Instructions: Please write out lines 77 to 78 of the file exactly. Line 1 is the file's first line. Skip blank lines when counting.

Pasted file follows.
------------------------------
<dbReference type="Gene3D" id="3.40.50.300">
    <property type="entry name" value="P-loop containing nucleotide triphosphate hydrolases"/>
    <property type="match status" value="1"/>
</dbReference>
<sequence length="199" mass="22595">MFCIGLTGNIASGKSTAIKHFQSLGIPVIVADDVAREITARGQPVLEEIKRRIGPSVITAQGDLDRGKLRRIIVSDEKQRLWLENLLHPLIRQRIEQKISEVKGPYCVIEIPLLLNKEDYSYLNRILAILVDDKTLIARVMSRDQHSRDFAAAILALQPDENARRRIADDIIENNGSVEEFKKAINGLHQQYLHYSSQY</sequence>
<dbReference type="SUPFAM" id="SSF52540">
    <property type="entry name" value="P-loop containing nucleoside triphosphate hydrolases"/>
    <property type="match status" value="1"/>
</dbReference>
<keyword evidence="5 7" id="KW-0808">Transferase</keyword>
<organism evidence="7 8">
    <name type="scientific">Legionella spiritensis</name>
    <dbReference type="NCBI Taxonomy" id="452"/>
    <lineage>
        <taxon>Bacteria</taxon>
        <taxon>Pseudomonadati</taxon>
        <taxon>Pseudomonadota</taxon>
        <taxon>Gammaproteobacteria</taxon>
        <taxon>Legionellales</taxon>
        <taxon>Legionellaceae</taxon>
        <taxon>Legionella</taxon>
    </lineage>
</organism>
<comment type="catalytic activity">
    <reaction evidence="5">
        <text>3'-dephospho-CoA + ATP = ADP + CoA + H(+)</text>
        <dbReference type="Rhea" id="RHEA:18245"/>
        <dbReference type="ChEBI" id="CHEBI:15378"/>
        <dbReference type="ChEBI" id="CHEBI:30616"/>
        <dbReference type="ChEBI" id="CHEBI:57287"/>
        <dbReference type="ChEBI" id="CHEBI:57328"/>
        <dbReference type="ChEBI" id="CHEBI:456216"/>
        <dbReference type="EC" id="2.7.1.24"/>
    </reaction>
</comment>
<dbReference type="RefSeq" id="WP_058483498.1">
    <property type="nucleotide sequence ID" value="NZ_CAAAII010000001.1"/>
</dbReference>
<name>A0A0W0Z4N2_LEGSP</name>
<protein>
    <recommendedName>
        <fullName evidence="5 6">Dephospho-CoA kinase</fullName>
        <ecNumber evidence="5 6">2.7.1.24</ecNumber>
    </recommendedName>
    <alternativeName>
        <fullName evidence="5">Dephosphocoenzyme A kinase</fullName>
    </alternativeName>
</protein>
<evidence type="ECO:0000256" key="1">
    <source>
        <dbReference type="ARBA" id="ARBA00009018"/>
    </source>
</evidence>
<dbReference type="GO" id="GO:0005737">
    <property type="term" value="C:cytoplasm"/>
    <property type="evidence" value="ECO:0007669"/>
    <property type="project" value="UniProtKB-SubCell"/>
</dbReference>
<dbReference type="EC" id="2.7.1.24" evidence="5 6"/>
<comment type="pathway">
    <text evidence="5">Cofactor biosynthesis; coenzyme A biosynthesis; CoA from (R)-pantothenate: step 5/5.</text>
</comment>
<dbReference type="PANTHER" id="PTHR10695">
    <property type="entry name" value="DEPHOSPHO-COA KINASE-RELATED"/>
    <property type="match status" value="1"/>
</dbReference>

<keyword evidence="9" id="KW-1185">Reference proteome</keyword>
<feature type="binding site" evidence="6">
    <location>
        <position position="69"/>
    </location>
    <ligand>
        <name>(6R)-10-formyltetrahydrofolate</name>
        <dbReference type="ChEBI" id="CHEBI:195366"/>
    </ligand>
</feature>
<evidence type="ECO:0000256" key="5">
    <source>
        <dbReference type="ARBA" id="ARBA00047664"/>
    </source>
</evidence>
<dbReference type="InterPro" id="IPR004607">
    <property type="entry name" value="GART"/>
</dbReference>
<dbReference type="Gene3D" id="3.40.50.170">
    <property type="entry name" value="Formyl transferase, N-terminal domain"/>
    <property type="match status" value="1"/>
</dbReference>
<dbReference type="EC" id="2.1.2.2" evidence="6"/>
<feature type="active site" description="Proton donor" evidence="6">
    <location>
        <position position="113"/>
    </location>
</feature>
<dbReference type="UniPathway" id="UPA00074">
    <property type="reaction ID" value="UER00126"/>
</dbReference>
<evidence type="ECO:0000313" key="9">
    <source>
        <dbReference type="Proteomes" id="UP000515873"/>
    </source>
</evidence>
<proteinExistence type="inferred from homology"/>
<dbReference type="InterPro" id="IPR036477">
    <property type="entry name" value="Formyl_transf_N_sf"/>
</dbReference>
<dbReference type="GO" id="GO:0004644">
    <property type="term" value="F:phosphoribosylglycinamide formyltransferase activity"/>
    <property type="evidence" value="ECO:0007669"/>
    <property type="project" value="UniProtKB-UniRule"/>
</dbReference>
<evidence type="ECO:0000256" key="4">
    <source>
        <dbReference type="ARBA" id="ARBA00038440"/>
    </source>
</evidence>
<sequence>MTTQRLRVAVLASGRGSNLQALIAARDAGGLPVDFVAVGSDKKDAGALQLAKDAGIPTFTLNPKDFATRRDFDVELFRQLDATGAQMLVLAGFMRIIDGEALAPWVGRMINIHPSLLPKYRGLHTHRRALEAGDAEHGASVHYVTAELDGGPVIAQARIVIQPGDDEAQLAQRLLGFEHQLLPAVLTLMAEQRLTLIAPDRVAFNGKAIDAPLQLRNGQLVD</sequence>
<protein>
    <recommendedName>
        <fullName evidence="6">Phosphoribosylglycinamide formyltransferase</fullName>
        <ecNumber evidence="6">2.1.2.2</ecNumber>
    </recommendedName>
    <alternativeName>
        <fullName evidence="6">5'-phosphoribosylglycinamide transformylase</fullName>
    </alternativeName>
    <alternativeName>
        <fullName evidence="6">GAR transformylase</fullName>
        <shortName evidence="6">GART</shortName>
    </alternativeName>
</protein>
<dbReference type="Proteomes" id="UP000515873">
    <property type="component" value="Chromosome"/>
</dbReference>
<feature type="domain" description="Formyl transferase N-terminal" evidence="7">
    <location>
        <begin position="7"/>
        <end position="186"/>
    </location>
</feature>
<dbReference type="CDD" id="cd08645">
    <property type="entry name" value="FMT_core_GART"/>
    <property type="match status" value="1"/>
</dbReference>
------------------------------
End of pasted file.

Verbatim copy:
<evidence type="ECO:0000256" key="5">
    <source>